At Least the Business Journal Agrees With Me About LinkedIn

Much to my dismay, the Business Journal of Milwaukee ran a piece raving about the usefulness about LinkedIn, the modern day version of a chain letter. Last week I talked about how it’s nothing more than an annoying tool ultimately used by headhunters and sales people. Real connections and real value derived from the service are few and far between unless you’re a job-seeker or job-peddler.

And apparently I must have hit a sore spot with the folks who run LinkedIn, because they can’t seem to stay away from this site. They’re checking that thread multiple times a day to see if anyone’s saying anything.

So about this Business Journal article…

At least they agree with me on LinkedIn’s usefulness: It really only useful for headhunters and people selling something. They even quote a Milwaukee headhunter who says that LinkedIn has been her top source for finding candidates. In fact, almost the entire article focuses on LinkedIn being used by employer seeking candidates and employees seeking new jobs.

That’s all fine and well, but what does it mean for those of us who aren’t seeking jobs? The whole system is more bother than it’s worth. Yes, I do believe that a lot of users find some marginal usefulness to the system outside of job-hunting. But it’s frankly not worth the time.

LinkedIn reminds me of those horrible networking activities that we’ve all attended at happy hour. Not the good ones where real connections are made. But the bad ones… where those peddling their wares are seeing how many business cards they can pass out.

8 thoughts on “At Least the Business Journal Agrees With Me About LinkedIn”

  1. I think that the key to getting something out of linkedin is how you end up using the service. Since I’m not really in market for a new job, it’s had a limited appeal as a user, but I still find myself visiting the site frequently because my friends keep updating their profiles with various projects that they are working on. It’s less about networking and more about staying on top of whats going on in their professional lives. This is content, that you won’t find on blogs or other social networking sites.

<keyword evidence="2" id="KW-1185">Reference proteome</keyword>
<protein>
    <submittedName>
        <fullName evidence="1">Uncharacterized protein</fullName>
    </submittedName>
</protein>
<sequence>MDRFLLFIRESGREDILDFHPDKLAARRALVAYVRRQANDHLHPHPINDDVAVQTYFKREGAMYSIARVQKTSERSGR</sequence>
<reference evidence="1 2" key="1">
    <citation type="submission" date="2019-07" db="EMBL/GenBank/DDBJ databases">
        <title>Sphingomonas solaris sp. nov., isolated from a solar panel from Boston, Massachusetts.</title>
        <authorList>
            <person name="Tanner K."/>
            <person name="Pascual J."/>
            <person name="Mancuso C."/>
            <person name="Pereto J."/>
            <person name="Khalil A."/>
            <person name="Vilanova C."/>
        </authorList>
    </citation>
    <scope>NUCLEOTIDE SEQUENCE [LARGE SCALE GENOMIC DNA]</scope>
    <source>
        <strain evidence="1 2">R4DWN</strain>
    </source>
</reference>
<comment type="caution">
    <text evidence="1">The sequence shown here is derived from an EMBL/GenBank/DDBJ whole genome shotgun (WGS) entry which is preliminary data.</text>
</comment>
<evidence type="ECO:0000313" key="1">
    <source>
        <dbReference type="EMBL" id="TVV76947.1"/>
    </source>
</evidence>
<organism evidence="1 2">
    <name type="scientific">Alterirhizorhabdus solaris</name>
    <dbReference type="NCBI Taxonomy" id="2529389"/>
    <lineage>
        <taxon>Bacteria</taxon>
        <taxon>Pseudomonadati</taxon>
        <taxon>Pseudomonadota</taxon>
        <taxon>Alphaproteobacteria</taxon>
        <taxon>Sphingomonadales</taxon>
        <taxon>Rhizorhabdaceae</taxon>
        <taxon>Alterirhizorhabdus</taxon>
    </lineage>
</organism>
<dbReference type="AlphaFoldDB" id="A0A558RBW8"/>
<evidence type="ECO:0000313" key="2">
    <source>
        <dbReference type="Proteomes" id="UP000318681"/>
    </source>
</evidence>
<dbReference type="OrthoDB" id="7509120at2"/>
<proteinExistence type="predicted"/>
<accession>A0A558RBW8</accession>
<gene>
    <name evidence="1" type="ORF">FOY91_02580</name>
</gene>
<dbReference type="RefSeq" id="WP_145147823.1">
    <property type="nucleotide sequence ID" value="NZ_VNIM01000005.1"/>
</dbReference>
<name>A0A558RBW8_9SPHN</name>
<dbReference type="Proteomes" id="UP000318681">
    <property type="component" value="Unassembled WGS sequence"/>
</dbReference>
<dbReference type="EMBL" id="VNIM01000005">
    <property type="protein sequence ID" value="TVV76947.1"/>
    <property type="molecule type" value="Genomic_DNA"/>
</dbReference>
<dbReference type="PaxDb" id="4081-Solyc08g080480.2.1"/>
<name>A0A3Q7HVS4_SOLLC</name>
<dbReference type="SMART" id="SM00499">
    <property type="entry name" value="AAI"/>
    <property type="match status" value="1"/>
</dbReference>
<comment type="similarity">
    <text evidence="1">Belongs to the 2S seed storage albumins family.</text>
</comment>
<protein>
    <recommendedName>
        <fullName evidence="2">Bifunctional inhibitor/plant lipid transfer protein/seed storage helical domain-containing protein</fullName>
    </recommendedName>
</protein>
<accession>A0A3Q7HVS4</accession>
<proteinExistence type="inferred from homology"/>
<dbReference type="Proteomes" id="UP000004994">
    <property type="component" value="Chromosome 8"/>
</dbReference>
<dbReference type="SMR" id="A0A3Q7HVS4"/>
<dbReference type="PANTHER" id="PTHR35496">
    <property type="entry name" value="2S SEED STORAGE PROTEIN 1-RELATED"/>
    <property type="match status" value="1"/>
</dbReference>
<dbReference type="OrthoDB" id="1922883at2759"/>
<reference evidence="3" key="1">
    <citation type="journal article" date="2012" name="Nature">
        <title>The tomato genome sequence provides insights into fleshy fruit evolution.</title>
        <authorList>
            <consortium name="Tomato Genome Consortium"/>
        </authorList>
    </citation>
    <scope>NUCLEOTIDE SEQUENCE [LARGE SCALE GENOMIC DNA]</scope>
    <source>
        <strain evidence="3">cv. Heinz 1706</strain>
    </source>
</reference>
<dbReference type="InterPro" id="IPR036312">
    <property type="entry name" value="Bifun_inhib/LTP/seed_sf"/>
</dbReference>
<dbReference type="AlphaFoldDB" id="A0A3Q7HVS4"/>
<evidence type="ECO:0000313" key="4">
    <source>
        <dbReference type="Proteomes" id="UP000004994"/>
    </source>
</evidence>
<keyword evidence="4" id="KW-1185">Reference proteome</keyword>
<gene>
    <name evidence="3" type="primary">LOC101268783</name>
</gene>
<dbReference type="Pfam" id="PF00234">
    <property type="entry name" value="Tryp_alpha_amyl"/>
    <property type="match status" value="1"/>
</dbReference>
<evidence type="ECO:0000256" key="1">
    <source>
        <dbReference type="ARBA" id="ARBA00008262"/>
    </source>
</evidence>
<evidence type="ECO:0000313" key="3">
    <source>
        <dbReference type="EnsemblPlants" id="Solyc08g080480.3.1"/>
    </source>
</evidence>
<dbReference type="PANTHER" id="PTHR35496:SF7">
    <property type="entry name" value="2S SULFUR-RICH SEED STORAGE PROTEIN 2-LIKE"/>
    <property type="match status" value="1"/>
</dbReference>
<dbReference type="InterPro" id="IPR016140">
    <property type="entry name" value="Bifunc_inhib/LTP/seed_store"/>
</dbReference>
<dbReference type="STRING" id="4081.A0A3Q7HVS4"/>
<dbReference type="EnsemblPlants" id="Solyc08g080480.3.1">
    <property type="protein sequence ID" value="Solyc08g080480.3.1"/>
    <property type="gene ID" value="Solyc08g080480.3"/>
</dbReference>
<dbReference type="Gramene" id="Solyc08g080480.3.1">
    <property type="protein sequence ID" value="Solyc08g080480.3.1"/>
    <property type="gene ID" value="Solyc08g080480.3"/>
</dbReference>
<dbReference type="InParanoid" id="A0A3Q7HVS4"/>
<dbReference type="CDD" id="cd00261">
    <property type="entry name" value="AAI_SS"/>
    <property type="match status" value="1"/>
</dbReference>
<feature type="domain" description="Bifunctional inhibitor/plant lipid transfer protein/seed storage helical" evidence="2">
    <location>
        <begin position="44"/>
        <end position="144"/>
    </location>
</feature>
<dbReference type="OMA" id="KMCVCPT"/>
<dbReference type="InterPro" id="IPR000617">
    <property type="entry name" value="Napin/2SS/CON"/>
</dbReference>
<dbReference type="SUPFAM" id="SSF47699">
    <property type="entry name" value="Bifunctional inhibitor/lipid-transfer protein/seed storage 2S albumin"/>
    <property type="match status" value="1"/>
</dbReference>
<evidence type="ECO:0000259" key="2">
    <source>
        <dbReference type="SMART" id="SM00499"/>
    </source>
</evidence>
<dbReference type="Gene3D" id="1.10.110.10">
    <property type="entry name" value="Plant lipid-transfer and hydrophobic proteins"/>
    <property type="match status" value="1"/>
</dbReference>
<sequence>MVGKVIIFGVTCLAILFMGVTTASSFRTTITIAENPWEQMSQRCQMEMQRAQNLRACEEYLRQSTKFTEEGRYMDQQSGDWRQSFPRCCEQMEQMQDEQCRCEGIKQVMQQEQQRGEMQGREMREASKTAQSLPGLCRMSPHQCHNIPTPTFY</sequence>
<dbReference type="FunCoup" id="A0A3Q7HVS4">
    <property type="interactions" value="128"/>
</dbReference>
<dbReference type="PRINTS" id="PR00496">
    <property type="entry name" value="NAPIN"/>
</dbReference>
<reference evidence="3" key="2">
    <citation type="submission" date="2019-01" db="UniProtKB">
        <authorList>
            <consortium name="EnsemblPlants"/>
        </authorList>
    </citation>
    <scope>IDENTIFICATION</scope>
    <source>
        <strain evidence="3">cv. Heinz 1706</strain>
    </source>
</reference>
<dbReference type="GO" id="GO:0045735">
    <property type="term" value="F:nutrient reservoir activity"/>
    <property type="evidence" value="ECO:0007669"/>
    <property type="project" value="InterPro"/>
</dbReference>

For example, when an internet video company laid off part of their work force earlier this year, I found out about it the day after it happened because I saw my friends updating their profiles as being “former” employees. This gave me an opportunity to reach out to them and help introduce them to contacts who are looking for smart people in the digital media space. I don’t know whether or not this helped, but its something that they wouldn’t have had access to if they were using a more traditional (and less public) resume.

    Another example of where I’ve found value in the site, is to use it as a way to keep tabs on competitors. Last year, I found out about a small company in “stealth mode” that was supposed to compete directly with a stock that I own. At first, I couldn’t find anything more then their application for incorporation, but by using LinkedIn, I was able to see that all of the employees that they were recruiting were coming from a single company. Sure enough, when they went out of stealth mode, I watched as they took a healthy chunk of business from the other company and left my stock alone. If their HR department had been reading LinkedIn, they could of stopped the loss of their customers before they were sabotaged by former employees. It’s important not to read too much into the tea leaves, but LinkedIn is like the job classifieds in that it’s a forward looking indicator.